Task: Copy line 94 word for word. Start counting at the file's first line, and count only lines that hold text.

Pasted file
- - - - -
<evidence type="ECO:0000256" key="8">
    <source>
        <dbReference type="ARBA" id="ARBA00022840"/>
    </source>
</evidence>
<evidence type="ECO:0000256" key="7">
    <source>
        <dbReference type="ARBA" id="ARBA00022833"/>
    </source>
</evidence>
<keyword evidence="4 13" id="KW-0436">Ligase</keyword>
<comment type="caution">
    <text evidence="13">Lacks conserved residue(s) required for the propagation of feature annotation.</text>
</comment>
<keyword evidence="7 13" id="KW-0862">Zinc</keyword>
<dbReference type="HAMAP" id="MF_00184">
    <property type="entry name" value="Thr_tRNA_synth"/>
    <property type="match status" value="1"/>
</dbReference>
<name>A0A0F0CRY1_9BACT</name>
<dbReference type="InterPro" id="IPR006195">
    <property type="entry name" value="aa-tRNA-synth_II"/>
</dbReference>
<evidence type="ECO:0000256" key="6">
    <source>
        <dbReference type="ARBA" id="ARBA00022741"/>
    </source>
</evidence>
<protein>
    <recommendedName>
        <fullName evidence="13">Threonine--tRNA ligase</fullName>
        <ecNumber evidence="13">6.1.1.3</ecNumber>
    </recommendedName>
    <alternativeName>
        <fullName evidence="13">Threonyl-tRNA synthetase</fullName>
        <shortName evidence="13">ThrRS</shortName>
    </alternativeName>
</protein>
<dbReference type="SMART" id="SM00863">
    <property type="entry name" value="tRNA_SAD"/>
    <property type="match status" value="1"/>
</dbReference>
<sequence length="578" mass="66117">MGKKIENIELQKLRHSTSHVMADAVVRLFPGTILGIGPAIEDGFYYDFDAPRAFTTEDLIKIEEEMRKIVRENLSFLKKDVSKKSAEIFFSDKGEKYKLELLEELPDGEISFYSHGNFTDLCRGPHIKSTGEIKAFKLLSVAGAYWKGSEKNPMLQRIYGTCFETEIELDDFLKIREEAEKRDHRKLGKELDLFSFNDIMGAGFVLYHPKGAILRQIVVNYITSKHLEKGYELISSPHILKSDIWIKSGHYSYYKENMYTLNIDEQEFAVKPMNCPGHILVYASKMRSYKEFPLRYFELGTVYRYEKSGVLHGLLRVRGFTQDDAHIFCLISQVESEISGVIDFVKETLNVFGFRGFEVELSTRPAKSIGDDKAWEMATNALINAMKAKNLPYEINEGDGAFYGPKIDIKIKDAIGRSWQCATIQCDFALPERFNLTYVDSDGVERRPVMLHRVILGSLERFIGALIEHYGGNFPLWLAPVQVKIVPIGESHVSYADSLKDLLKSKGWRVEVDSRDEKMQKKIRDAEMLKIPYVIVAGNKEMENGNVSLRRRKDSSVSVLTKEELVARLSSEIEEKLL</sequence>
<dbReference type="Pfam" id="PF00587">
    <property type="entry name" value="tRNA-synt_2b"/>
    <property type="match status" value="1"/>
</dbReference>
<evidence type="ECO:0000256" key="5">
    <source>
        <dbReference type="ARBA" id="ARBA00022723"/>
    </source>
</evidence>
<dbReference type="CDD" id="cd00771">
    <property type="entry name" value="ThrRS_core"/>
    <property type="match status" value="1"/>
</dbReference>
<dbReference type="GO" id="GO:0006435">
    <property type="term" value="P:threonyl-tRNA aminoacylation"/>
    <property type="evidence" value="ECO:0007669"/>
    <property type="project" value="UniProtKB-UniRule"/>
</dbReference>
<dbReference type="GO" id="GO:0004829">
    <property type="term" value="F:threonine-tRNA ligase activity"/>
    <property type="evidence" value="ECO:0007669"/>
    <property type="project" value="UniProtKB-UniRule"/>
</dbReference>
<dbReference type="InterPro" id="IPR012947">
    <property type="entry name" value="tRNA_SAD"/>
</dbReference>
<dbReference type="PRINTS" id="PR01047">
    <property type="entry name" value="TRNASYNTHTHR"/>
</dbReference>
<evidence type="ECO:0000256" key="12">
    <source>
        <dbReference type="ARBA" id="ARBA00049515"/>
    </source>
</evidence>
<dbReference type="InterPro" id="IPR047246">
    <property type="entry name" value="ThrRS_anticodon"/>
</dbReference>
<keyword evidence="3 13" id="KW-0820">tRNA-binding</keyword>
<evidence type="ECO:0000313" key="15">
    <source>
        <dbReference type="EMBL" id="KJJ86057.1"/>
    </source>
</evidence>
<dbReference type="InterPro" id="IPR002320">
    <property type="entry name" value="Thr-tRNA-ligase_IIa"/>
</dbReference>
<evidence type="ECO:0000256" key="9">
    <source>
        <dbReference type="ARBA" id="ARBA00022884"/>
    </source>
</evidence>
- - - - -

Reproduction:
</evidence>